availability of certain food products, but also the working aspects of the entire food system. These aspects
include the coordination of people in the farming industry and the tangible equipment they use to
grow, harvest, transport, package, market and shelve the food products for people who rely on the system.
Farming is hard work, but it takes more than hard work, it takes coordination between a
network of professionals who can keep the chain working in a flow. There are many people involved in this
network,..farmers, pickers, machine operators, truck drivers, warehouse personnel and retailers. And it
even goes beyond that, especially in a digital world where there is a need for software engineers,
electronic engineers, mechanical engineers, biologists and equipment repairmen.
With our world population at around 7.5 billion, there is an obvious need for continual
advancements in the
Every breakthrough in technology and biology improves the way we
make food products more available and affordable. It may even improve our quality of life
by making food healthier, better tasting and longer-lasting.
- Organic innovations unlock a longer shelf life for fruits and vegetables, reducing food waste.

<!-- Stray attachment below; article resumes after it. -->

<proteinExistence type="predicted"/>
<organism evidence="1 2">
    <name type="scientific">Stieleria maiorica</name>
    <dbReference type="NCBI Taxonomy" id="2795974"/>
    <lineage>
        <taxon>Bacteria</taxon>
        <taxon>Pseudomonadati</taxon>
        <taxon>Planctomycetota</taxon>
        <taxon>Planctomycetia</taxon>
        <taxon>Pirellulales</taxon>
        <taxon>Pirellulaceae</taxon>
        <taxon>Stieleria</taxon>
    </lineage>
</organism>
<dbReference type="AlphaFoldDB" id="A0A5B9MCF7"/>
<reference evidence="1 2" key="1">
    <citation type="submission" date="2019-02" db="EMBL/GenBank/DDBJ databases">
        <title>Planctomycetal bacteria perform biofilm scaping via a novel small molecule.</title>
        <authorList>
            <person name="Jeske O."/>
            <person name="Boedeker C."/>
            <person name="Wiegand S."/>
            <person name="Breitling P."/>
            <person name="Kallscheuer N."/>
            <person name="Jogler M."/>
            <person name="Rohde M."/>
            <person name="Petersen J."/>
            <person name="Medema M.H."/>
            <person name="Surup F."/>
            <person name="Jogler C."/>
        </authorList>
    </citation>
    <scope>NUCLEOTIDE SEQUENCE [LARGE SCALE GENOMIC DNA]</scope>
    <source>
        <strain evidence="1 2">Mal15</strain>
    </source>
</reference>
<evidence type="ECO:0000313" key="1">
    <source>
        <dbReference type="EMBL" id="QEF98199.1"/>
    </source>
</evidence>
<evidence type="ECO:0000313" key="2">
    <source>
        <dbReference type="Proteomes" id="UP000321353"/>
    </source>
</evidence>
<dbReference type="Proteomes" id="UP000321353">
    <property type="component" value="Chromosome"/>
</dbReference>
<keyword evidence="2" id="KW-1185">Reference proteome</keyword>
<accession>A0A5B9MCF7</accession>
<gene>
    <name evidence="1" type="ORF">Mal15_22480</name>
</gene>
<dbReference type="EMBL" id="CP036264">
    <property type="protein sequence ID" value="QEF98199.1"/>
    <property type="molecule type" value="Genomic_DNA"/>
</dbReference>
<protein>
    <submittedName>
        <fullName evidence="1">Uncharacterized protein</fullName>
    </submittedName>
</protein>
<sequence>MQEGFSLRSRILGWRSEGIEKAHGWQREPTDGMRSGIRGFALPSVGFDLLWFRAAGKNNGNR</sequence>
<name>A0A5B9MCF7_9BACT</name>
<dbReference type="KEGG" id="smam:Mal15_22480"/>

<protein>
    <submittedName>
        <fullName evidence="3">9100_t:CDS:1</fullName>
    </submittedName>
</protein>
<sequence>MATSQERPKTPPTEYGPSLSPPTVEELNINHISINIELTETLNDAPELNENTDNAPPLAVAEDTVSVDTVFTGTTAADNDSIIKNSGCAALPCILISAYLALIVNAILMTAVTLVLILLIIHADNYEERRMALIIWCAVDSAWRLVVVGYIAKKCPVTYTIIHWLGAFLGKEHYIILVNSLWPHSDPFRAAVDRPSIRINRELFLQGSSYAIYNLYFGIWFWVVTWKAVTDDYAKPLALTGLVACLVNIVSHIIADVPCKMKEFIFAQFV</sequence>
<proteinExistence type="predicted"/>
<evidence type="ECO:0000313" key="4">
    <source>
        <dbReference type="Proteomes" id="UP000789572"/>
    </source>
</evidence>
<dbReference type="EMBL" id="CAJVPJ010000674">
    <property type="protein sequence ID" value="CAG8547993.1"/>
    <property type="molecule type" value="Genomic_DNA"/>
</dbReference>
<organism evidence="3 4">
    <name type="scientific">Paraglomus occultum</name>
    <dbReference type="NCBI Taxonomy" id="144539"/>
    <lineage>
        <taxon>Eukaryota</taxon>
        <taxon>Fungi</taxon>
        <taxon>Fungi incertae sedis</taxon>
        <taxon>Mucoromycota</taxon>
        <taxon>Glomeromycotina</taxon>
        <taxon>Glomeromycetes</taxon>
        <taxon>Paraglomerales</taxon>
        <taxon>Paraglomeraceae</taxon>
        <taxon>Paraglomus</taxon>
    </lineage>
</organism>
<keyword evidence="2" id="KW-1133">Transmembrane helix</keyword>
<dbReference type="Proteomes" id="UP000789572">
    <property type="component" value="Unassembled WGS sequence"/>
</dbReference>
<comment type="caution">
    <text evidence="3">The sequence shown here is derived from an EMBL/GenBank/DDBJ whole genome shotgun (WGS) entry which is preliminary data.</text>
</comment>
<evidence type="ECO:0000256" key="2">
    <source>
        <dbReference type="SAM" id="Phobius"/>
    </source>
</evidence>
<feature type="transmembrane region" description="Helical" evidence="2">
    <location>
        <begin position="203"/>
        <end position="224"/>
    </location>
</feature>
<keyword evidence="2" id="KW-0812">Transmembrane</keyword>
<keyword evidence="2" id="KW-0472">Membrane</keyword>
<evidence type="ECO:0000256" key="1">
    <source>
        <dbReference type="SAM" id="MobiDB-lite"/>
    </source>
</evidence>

- Digital tools optimize delivery routes so produce isn't lost or spoiled during transportation.
Gone are the days of the universal "one-size-fits-all" tractor. Today, the word "tractor is
more of an umbrella term, referring to the many sizes and shapes of tractors that are available. There
are many types of tractors, including the standard look of a traditional tractor. But some models are
just down-right unusual. In any case, there is a tractor model that will fill the requirements of any
farming needs. Tractors are typically part of a standard list of equipment for small and large farming
Tractors are available in models appropriate for small farm-like operations that involve
small backyard plots all the way up to large areas of land mass in rural settings. Types of tractors
- Compact: Compact tractors, as their name implies, are small, high-powered tractors that can
assist with all the basic functions needed on a farm. Compact tractors are ideal for material handling
and working in tight spaces where traditional tractors can't fit.
- Wheeled: Wheeled tractors are general-purpose tractors that help you get the most out of
your machinery. These utility tractors can meet a variety of demands and can be outfitted for tilling,
material handling and equipment pulling. With a range of options in horsepower, lifting capacity,
control and cab style, you can choose the wheeled tractor that works best for you and your application.
- Track: Track tractors are farming vehicles mounted with rubber tracks instead of tires,
allowing them to plow fields with more power while providing a smoother ride for the operator.
- Orchard: Orchard tractors are a special type of tractor adapted with features to work
optimally in orchards. These slender tractors can more easily fit between lines of trees while still
providing the power needed to do landscaping and maintenance.
Back to top »